• Thanks Noel for this post – it raises a confusing range of questions.
    On the science of it, I look no further than the Related Post link – “Questions about Childhood Trauma & Schizophrenia Settled”. I also offer this link – https://childtrauma.org/wp-content/uploads/2014/04/Read_Fosse_-Moskowitz_-Perry_2014.pdf The evidence is compelling that a clear link is present.
    But you aptly point to a Political Battle – I assume that BioPsychiatrists see this research as encroaching on their turf and undermining the dominant chemcial imbalance narrative. And I agree w/ Ron, that Trauma providers and survivors don’t wan’t to be associated w/ this intensely stigmatized group of people .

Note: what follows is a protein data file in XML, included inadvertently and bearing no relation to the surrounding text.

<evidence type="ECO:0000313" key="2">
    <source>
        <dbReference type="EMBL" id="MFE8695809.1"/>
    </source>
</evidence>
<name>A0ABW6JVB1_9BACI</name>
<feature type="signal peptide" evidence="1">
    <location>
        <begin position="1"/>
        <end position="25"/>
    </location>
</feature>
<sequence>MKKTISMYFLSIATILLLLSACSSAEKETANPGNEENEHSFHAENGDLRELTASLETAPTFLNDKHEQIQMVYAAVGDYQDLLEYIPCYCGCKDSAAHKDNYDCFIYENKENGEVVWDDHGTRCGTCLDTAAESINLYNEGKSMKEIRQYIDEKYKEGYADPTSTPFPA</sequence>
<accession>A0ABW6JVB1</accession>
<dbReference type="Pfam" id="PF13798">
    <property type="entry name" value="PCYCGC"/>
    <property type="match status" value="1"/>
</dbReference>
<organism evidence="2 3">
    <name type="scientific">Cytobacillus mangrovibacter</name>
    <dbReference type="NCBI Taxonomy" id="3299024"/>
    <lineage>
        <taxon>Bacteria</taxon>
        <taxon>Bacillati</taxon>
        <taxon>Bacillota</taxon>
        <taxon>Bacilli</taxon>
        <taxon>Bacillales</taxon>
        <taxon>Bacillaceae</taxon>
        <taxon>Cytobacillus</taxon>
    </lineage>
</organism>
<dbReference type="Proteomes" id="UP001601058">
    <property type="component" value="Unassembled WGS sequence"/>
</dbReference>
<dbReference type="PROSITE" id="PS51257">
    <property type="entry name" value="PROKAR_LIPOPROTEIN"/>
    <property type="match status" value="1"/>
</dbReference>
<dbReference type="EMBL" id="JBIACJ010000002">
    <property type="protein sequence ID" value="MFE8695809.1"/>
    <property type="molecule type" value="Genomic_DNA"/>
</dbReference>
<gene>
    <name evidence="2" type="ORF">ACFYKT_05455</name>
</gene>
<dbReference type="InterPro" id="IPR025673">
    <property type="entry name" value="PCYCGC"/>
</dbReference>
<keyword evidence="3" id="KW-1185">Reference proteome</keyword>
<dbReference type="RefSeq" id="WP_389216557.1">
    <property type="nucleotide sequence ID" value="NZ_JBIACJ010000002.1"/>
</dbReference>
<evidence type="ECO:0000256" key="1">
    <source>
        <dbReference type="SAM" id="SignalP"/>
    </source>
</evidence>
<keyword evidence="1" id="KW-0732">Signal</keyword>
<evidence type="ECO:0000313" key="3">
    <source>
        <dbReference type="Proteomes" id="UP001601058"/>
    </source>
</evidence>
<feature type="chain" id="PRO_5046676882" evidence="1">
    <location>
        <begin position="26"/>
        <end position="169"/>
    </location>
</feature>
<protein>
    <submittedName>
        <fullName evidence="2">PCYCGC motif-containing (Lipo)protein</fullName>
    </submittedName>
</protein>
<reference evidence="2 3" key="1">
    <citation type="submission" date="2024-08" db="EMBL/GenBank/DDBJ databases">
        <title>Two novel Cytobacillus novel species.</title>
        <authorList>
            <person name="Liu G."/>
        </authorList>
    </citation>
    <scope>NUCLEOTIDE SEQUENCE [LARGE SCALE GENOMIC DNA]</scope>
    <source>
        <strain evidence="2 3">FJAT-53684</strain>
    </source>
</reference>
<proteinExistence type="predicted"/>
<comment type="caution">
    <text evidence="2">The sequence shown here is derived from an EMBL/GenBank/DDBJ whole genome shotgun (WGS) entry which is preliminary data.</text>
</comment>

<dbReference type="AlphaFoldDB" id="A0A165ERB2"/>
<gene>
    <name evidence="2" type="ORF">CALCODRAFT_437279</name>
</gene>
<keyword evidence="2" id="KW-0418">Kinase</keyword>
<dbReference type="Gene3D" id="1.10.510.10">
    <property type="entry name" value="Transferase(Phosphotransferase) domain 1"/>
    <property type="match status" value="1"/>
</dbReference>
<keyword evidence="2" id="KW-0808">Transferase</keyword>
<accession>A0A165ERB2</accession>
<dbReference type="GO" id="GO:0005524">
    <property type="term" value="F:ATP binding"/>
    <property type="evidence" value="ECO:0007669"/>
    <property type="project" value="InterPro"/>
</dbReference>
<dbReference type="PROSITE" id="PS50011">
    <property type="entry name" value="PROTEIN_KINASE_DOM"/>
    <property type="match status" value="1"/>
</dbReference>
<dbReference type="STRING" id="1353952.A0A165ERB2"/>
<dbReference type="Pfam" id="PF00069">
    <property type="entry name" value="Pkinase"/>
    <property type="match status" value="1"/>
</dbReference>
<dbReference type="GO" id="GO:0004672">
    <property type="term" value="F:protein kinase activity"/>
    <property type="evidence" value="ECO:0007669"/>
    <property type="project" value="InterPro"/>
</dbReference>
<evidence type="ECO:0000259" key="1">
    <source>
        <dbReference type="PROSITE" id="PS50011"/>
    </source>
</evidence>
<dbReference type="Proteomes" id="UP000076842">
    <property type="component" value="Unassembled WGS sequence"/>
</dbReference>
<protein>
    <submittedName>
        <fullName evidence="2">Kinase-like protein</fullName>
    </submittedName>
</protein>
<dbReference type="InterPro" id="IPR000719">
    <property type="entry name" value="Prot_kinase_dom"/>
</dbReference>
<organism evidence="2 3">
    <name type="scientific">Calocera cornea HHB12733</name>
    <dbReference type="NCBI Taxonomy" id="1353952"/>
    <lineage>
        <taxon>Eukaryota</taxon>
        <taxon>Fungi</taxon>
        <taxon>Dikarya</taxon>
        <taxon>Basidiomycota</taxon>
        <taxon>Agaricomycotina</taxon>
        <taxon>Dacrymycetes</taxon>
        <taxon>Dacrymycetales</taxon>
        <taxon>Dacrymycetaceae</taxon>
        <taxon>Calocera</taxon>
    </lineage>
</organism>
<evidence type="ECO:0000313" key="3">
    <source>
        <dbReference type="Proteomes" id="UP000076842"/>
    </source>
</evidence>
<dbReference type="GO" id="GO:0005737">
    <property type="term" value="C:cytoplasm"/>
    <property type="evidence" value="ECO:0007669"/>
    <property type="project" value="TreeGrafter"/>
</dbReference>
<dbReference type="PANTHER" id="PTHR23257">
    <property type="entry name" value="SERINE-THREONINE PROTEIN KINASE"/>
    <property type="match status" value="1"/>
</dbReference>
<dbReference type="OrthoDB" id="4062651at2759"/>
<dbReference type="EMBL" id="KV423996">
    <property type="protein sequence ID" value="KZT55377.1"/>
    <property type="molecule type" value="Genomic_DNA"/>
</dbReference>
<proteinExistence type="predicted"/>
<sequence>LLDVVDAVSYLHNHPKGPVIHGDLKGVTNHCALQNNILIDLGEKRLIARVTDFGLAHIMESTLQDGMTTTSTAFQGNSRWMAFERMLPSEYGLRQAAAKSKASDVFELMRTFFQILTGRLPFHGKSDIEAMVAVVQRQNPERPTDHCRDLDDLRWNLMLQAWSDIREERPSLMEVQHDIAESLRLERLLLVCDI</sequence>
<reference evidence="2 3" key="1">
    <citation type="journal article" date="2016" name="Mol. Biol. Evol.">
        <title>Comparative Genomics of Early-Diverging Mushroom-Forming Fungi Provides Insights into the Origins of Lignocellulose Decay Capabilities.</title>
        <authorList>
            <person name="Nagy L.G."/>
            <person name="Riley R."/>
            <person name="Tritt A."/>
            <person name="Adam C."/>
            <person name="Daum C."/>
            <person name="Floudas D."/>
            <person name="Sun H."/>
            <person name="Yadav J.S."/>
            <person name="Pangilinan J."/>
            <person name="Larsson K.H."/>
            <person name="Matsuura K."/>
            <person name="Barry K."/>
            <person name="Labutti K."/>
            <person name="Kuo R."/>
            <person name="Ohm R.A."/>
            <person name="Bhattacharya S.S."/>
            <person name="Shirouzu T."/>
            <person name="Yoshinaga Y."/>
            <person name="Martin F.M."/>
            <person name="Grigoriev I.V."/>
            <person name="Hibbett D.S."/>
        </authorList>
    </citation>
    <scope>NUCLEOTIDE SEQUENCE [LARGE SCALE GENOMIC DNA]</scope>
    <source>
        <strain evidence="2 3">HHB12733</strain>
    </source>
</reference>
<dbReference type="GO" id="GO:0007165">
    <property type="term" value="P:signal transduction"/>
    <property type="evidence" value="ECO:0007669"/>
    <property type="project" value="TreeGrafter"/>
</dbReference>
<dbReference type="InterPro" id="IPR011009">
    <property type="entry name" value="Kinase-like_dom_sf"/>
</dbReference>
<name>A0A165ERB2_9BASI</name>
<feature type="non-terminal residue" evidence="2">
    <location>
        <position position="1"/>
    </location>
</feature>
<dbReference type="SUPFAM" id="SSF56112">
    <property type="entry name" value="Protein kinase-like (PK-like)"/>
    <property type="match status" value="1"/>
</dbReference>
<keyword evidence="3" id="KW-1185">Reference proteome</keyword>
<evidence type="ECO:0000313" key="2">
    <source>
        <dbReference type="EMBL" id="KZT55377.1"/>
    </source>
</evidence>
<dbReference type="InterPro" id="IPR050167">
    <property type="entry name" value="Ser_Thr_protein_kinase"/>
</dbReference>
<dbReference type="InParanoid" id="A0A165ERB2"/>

For me, a great deal of this battle is about definitons and labels. The label of psychosis is worse than meaningless – it is not descriptive, prescriptive or predictive. It only manages to stigmatize and make people feel hopeless/helpless. A “symptom-based” approach offers some clarity where we seek only to address what barriers, distress, concerns a person presents – i.e. I feel scared that people are trying to hurt me, I’m confused about who I am” seems a much more straightforward, collaborative starting point. Our insistence on diagnoses and defining dissociative can obscure this. Lucy Johnstone & others recommend “psychological formulations” – simple problems-in- living statements in help-seekers own words without the need for the psychojargon.
    Will get to hear from John Read, a leading reseracher on this topic, tomorrow at ISEPP conference in CA. Keep the dialogue going.